St Mary’s Convent was established from Dublin by the Sisters of Mercy, who had been invited to Birmingham by Thomas Walsh, Catholic Vicar Apostolic for the Midlands.  Walsh wanted to harness the devotion and energy of the Sisters of Mercy in order to alleviate the suffering of Birmingham’s burgeoning poor.  Many of these were Irish, crammed into slums in central Birmingham such as John Street, as described by Thomas Finigan in his journal, now kept at the Library of Birmingham [MS 3255].  Originally founded in 1831 by Catherine McAuley, the Sisters of Mercy were a new departure for female Religions.  They led an active life in service to the poor and needy and attracted women who wanted to serve God in a practical way. In just ten years, the Sisters of Mercy spread across Ireland, were introduced to England and had laid the foundations of what would become a global ministry.

Journal of Thomas Finigan: Missionary – Birmingham Town Mission 1837 – 1838 [MS 3255]

Whilst Bishop Walsh’s focus was on inner Birmingham, practical considerations resulted in the Sisters of Mercy being established some distance away in leafy Handsworth, then on the outskirts of the town.  Funds were tight and a site was provided in fields opposite the home of the principal benefactor John Hardman [whose business records are held at the Library of Birmingham at MS 175].  St Mary’s Convent was designed for this site by Augustus Welby Northmore Pugin, leading light in the Gothic Revival.  However, when the Sisters arrived from Dublin, they did not represent a Catholic return to medieval notions of service and worship.  From the outset, they visited the poor and destitute in their homes and places of work.  176 years later, it may be difficult to envisage how radical this was.  The sight of overtly religious women, robed in the distinctive habit of the Sisters of Mercy and walking the streets was both novel and a dramatic visual representation of solidarity with the poor.  The practical need to walk from outlying Handsworth to the slums, combined with the social shock of (in the language of the time) ‘respectable’ women working with marginalised people ensured that the Sisters of Mercy were noticed.  Their high visibility was also unsettling to many at a time when Catholics were still largely discreet about their religious affiliations.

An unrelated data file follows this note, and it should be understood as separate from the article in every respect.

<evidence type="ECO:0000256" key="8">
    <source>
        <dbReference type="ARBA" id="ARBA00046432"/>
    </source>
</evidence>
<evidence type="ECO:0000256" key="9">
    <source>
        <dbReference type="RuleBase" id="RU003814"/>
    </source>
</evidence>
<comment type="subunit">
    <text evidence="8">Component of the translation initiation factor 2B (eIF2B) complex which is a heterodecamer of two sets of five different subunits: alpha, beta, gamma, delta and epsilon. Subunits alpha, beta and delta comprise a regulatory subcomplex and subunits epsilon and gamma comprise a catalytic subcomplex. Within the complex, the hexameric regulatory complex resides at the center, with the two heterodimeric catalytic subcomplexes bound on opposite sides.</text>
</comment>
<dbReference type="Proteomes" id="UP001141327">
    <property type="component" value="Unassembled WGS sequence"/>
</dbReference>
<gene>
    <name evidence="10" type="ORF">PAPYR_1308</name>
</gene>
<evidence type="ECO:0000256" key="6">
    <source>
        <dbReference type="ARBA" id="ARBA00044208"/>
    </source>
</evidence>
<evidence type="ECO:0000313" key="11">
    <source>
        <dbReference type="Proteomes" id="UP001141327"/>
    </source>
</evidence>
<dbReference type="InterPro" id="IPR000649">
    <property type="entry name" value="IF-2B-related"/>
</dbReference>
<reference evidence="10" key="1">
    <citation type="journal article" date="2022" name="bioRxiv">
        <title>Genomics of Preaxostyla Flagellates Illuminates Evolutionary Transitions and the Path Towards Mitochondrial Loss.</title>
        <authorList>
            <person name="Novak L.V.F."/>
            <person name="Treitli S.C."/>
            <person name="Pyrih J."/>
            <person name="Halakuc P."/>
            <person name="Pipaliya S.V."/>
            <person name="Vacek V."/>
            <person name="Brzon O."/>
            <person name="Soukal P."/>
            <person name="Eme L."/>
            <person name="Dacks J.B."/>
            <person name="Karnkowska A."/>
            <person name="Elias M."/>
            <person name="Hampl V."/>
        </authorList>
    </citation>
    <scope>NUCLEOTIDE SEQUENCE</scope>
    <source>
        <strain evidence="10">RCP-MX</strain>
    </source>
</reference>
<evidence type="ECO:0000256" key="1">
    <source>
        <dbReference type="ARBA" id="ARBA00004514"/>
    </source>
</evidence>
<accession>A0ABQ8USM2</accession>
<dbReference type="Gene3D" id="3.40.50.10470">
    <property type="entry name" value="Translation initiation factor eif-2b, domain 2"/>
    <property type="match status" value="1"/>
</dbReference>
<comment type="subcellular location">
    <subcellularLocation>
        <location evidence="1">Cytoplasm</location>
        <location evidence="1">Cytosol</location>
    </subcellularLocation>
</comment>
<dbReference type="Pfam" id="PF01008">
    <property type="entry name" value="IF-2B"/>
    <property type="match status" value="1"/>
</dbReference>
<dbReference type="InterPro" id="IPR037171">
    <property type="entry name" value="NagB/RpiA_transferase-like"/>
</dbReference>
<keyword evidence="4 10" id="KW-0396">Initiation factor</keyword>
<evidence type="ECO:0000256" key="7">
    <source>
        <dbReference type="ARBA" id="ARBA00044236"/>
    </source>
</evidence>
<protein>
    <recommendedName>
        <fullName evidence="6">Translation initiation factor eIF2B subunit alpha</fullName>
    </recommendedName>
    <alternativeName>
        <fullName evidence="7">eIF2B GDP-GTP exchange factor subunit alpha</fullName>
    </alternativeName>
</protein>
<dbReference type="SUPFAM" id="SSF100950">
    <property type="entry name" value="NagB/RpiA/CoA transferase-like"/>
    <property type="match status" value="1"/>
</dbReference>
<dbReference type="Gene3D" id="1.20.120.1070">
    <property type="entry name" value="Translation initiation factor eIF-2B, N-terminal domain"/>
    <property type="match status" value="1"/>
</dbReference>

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‘Developing our own gifts and those of others’: the educational role of the Warwickshire North Women’s Conferences, 1895-1960

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Among the large collection of records of Central England Quakers are the minutes of the Warwickshire North Women’s Monthly Meeting beginning in 1729. They provide a fascinating insight into the mental and emotional worlds of Quaker women in Birmingham over several generations, and illustrate the concerns that were foremost in their minds.

The nature of the Women’s meetings and the records that relate to them changed in the late nineteenth century. In May 1889, a proposal from the men’s monthly meeting was put to the women, suggesting that they should hold joint monthly meetings in advance of their separate meetings. Women Friends agreed to trial this for twelve months. In October 1890, as most business was now done in the joint meeting they decided to hold women’s meetings four times a year, rather than monthly, and the role of the meeting changed. From 1897 three women’s Monthly Meeting ‘Conferences’ were held each year – in the spring to prepare for Yearly Meeting, in the summer to review and read papers from Yearly Meeting, and in November ‘to consider some General subject of interest to women’. In this piece I will be concentrating on this last conference in the period from the 1890s to the 1950s.

Notice of a Conference on 'The Child's Point of View', 1908 (ref SF/2/1/1/2/1/9)

Notice of a conference on ‘The Child’s Point of View’, 1908 (ref SF/2/1/1/2/1/9)